September 2, 2015

Art Modigliani

“JEAN COCTEAU”: Modigliani’s well-known 1916 image of the French writer is among the works in the exhibit, “Cézanne and the Modern” at the Princeton University Art Museum from September 19 through January 3, 2016.

“Cézanne and the Modern,” a new exhibit at the Princeton Art Museum running from September 19 through January 3, 2016, includes works by Paul Cézanne — and a great deal more. Drawn from the Pearlman Collection, it will feature the artists PaulGauguin, Oskar Kokoschka, Wilhelm Lehmbruck, Jacques Lipchitz, Édouard Manet, Amedeo Modigliani, Camille Pissarro, Alfred Sisley, Chaïm Soutine, Henri de Toulouse-Lautrec and Vincent van Gogh. more

August 26, 2015

Art Rev

Lucy Graves McVicker is one of Princeton’s most well-loved artists. A founding member of the Princeton Artists’ Alliance, she is also a prime mover in the Garden State Watercolor Society (GSWS), which is having its 46th Annual Juried Show, “Nature’s Beauty,” at the D&R Greenway now through September 25. more

August 19, 2015

Art Lead

Fans of the California-born London transplant Kaffe Fassett should mark their calendars now for a new show coming to the Michener Art Museum in Doylestown later this year.

“Blanket Statements: New Quilts by Kaffe Fassett and Historical Quilts from the collection of the Quilt Museum and Gallery, York, U.K.” will open November 14 and continue through February 21, 2016. more

August 12, 2015
REFLECTIONS ON SURVIVAL: Barbara Warren’s thought provoking image will be part of an exhibition by members of the Princeton Photography Club at Gallery 14 in Hopewell from August 14 through September 6. Titled “We Are More Than Our Diseases,” the exhibition includes work that is a personal response to the emotional experiences of each photographer. There will be an opening reception at the Gallery on Friday, August 14, from 6 to 8 p.m. and a “Meet the Photographers,” on Sunday, August 16, from 1 to 3 p.m. The show can be viewed Saturdays and Sundays, from noon to 5 p.m. For more information, contact Sheila or Carl Geisler at (732) 422-3676 or visit: www.princetonphotoclub.org. For more on Gallery 14, visit: http://photogallery14.com.(Image Courtesy of the Artist).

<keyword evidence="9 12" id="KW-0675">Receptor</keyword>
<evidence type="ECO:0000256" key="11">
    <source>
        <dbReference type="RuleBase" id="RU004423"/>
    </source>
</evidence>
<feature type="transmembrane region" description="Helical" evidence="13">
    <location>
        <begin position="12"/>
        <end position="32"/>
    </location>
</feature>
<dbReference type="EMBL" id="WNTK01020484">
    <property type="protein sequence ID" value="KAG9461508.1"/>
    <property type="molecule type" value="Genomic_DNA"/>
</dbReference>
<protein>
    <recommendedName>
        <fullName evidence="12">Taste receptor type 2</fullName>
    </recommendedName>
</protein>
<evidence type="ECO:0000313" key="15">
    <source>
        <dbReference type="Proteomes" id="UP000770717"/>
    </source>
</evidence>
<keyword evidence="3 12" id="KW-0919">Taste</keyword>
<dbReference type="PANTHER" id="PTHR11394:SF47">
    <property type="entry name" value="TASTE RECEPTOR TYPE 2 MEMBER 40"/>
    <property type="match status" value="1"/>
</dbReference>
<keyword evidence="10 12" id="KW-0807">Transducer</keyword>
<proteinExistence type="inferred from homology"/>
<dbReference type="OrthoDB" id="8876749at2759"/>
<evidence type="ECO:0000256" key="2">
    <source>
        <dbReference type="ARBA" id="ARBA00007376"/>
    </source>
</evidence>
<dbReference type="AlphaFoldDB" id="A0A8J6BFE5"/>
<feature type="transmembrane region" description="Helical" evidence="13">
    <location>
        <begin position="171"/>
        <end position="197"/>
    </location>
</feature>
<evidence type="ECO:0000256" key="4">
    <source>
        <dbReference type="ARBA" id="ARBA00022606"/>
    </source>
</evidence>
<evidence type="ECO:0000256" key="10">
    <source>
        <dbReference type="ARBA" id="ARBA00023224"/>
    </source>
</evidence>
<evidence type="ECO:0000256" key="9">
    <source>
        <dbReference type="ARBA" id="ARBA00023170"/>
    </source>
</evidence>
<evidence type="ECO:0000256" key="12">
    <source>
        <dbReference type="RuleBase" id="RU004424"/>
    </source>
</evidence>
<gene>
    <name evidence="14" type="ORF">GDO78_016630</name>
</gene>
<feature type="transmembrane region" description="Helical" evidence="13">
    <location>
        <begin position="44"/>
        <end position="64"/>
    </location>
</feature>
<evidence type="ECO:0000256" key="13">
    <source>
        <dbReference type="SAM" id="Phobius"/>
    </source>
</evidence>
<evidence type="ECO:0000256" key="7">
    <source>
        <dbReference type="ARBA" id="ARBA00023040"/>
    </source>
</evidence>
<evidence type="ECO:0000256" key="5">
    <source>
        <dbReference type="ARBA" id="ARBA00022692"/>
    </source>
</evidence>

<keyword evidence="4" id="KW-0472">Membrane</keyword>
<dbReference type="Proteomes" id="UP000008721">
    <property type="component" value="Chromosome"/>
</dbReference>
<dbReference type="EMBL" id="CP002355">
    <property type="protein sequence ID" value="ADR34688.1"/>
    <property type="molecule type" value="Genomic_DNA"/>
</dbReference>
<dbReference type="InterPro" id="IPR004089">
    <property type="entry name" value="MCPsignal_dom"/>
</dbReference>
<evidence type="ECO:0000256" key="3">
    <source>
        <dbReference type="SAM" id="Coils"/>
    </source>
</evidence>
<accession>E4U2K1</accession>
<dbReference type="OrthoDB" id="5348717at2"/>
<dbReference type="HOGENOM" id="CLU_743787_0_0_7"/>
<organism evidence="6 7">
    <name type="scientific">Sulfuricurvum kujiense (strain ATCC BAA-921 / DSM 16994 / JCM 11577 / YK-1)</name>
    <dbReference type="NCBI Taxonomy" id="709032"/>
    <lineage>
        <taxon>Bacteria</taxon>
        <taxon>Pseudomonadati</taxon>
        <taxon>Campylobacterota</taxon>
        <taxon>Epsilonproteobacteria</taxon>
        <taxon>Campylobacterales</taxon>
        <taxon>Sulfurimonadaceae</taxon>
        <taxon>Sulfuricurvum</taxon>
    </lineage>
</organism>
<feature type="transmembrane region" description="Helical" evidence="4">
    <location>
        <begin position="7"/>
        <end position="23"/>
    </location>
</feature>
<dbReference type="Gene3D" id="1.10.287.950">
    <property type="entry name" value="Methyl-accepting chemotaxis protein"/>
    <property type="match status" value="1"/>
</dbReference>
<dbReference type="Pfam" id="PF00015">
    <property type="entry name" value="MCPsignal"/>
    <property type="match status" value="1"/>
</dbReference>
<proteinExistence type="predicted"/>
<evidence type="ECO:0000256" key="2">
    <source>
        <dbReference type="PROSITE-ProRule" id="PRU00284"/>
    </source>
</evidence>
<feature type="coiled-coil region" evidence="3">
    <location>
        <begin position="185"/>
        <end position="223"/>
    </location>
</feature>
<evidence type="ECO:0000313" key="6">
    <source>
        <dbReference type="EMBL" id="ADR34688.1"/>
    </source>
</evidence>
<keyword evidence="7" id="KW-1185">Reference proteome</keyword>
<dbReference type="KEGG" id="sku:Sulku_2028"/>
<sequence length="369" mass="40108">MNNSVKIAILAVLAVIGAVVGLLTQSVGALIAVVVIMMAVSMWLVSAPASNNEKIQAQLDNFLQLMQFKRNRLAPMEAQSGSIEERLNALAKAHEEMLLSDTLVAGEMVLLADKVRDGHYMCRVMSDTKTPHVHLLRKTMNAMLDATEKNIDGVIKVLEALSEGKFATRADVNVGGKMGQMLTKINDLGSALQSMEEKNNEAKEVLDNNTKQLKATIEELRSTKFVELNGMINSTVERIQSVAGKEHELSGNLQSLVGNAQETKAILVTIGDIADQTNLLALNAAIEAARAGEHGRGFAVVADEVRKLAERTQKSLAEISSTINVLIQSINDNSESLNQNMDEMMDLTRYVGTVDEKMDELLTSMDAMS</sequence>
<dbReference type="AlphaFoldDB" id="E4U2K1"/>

REFLECTIONS ON SURVIVAL: Barbara Warren’s thought provoking image will be part of an exhibition by members of the Princeton Photography Club at Gallery 14 in Hopewell from August 14 through September 6. Titled “We Are More Than Our Diseases,” the exhibition includes work that is a personal response to the emotional experiences of each photographer. There will be an opening reception at the Gallery on Friday, August 14, from 6 to 8 p.m. and a “Meet the Photographers,” on Sunday, August 16, from 1 to 3 p.m. The show can be viewed Saturdays and Sundays, from noon to 5 p.m. For more information, contact Sheila or Carl Geisler at (732) 422-3676 or visit: www.princetonphotoclub.org. (Image Courtesy of the Artist).

The Princeton Photography Club (PPC) presents an original photographic exhibit entitled “We Are More Than Our Diseases,” from August 14 through September 6. at Gallery 14, 14 Mercer Street in Hopewell.

There will be an opening reception at the Gallery on Friday, August 14, from 6 to 8 p.m. and a “Meet the Photographers,” on Sunday, August 16, from 1 to 3 p.m. This opportunity to meet and talk with the photographers is a way to understand more about each person’s individual path to healing. For all of the exhibitors, “We Are More Than Our Diseases,” is a very personal show as is evidenced by the images on display.  more

August 5, 2015

Art ReviewA mini-exhibition on early American typewriters currently on display at the Trenton City Museum at Ellarslie in Cadwalader Park, Trenton, will run through November 8.

Located on the second floor of the museum, the exhibition was curated by Richard Willinger, Chair of the Museum Society’s Collections Management Committee, and a typewriter collector.

Because people stopped using typewriters many years ago when the personal computer came out, many young people have never used a typewriter. Older people remember typewriters as the standard four-bank machine with a typed sheet visible on the rubber platen in front of you. more

July 29, 2015

Zodiac 2

After a four-year ban that prevented him from all international travel and kept him from visiting Princeton in 2012, Chinese dissident artist Ai Weiwei has had his passport returned to him.

Last week, Mr. Ai posted a photo of himself on Instagram holding the document, which had been confiscated by Chinese authorities following the artist’s outspoken remarks on number of national scandals, including collapse of badly-constructed schools during a 2008 earthquake.  more

July 22, 2015

Art GardenAnyone strolling through the alleyway between Palmer Square and Witherspoon Street these days will find a tiny garden tucked away in a corner opposite the outdoor dining spot of Teresa’s Caffe.